Frequencies, like amplitudes, are often measured on a logarithmic scale, in order to emphasize proportions between them, which usually provide a better description of the relationship between frequencies than do differences between them. The frequency ratio between two musical tones determines the musical interval between them.
The Western musical scale divides the octave (the musical interval associated with a ratio of 2:1) into twelve equal sub-intervals, each of which therefore corresponds to a ratio of . For historical reasons this sub-interval is called a half-step. A convenient logarithmic scale for pitch is simply to count the number of half-steps from a reference pitch--allowing fractions to permit us to specify pitches which don't fall on a note of the Western scale. The most commonly used logarithmic pitch scale is ``MIDI pitch", in which the pitch 69 is assigned to a frequency of 440 cycles per second--the A above middle C. To convert between a MIDI pitch and a frequency in cycles per second , apply the Pitch/Frequency Conversion formulas:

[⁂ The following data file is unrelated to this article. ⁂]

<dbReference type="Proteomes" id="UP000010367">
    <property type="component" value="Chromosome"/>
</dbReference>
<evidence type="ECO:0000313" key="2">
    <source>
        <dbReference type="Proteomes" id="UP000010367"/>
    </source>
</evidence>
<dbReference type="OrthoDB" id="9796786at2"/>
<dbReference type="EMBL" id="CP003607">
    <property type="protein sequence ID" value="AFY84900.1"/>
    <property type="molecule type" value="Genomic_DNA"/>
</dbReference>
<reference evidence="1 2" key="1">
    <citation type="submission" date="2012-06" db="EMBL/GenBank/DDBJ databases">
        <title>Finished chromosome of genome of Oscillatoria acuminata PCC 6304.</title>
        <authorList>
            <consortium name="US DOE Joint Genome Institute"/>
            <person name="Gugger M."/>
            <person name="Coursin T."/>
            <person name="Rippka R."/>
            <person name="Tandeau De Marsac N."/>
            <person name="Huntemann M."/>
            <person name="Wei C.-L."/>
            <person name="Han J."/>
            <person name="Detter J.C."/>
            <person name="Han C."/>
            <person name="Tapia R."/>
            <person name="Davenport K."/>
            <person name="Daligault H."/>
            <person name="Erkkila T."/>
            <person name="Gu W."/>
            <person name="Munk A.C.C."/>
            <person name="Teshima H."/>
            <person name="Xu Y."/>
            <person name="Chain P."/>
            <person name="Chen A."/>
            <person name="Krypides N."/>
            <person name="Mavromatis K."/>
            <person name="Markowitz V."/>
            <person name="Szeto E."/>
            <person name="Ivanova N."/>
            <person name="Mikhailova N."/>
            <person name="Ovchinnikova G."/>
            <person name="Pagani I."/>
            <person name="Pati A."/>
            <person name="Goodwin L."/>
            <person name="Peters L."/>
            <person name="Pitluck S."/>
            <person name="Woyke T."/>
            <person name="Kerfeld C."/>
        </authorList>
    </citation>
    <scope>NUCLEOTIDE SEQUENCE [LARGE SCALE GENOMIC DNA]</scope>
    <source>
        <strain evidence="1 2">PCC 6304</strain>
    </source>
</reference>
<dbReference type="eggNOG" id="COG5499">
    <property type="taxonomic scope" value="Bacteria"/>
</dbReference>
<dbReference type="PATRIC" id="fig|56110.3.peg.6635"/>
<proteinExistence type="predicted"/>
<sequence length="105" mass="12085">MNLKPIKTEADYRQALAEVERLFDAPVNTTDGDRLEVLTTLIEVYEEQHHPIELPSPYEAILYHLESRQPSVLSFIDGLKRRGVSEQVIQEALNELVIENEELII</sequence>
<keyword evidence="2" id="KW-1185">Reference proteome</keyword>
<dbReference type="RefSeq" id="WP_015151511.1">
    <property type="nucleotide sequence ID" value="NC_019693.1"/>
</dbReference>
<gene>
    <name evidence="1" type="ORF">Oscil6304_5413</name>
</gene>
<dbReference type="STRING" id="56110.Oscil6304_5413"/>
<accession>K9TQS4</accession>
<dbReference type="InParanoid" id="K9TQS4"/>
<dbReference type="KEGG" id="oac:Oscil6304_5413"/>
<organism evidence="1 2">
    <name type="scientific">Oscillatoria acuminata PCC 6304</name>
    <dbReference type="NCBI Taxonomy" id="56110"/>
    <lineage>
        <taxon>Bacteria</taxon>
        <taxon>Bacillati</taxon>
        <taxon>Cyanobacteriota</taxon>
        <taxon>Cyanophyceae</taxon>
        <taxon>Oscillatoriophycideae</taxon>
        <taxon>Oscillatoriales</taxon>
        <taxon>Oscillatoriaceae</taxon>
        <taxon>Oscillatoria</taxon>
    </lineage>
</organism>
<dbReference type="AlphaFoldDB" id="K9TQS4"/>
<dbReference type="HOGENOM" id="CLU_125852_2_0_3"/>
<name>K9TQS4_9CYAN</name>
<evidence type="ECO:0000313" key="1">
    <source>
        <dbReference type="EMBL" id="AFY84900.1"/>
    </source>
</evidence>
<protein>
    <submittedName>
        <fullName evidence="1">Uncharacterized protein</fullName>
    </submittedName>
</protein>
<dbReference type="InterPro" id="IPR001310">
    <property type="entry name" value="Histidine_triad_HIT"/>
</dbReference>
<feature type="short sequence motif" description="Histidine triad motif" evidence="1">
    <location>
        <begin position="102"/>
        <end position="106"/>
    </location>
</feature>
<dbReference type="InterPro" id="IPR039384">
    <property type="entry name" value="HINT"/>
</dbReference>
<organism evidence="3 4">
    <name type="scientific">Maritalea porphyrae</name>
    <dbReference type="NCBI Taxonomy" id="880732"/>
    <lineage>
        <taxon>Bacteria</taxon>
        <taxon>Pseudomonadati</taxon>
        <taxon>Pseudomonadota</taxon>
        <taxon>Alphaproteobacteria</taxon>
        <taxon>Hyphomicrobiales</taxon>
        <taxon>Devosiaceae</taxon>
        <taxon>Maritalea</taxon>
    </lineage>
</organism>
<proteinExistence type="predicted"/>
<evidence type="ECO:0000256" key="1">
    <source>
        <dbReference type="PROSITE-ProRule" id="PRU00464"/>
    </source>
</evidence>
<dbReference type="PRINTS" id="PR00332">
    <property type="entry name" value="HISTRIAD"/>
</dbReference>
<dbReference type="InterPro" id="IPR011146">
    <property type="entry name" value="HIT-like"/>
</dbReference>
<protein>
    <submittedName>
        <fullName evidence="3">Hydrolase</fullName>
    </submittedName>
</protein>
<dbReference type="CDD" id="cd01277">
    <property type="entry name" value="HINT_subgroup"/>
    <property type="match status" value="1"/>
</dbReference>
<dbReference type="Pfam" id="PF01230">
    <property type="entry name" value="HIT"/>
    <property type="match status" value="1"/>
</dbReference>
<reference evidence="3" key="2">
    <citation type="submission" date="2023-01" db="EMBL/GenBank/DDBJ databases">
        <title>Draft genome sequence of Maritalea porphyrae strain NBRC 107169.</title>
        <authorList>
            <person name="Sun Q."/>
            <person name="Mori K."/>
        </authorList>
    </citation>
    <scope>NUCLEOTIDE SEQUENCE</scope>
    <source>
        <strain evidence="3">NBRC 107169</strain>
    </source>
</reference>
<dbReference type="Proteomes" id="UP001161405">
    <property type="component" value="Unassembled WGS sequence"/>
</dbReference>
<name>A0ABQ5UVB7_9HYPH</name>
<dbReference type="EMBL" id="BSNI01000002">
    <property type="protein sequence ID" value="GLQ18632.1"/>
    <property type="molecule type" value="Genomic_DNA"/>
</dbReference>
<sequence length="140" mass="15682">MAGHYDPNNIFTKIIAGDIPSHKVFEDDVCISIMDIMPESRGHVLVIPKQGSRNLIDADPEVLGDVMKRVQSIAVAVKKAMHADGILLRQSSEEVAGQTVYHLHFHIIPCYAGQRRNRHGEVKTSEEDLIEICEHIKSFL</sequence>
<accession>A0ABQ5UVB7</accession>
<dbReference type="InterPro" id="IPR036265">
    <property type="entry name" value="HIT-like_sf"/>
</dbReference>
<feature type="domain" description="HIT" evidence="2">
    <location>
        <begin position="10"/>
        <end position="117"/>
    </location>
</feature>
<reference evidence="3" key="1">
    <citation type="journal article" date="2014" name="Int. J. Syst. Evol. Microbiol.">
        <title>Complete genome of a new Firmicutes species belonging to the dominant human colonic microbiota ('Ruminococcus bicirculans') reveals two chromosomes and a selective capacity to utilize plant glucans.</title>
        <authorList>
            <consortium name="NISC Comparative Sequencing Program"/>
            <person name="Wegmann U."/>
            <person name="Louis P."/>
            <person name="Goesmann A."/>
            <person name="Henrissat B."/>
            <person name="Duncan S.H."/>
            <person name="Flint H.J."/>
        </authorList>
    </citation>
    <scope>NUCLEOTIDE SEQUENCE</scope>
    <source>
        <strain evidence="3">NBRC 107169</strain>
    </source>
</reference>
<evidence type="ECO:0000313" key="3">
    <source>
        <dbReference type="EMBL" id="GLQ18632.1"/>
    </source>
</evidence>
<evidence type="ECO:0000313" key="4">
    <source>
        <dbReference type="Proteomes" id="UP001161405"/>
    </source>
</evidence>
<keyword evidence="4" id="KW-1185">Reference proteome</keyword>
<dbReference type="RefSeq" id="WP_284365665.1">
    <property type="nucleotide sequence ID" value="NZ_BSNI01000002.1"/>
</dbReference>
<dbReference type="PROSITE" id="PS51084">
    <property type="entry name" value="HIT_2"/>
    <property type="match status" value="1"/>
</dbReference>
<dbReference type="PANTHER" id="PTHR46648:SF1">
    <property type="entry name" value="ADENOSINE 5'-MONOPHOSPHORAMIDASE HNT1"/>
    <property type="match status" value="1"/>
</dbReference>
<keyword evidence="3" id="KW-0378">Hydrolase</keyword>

MIDI itself is an old hardware protocol which has unfortunately insinuated itself into a great deal of software design. In hardware, MIDI allows only integer pitches between 0 and 127. However, the underlying scale is well defined for any ``MIDI" number, even negative ones; for example a ``MIDI pitch" of -4 is a decent rate of vibrato. The pitch scale cannot, however, describe frequencies less than or equal to zero cycles per second. (For a clear description of MIDI, its capabilities and limitations, see [Bal03, ch.6-8]).
A half-step comes to a ratio of about 1.059 to 1, or about a six percent increase in frequency. Half-steps are further divided into cents, each cent being one hundredth of a half-step. As a rule of thumb, it might take about three cents to make a discernible change in the pitch of a musical tone. At middle C this comes to a difference of about 1/2 cycle per second. A graph of frequency as a function of MIDI pitch, over a two-octave range, is shown in Figure 1.4.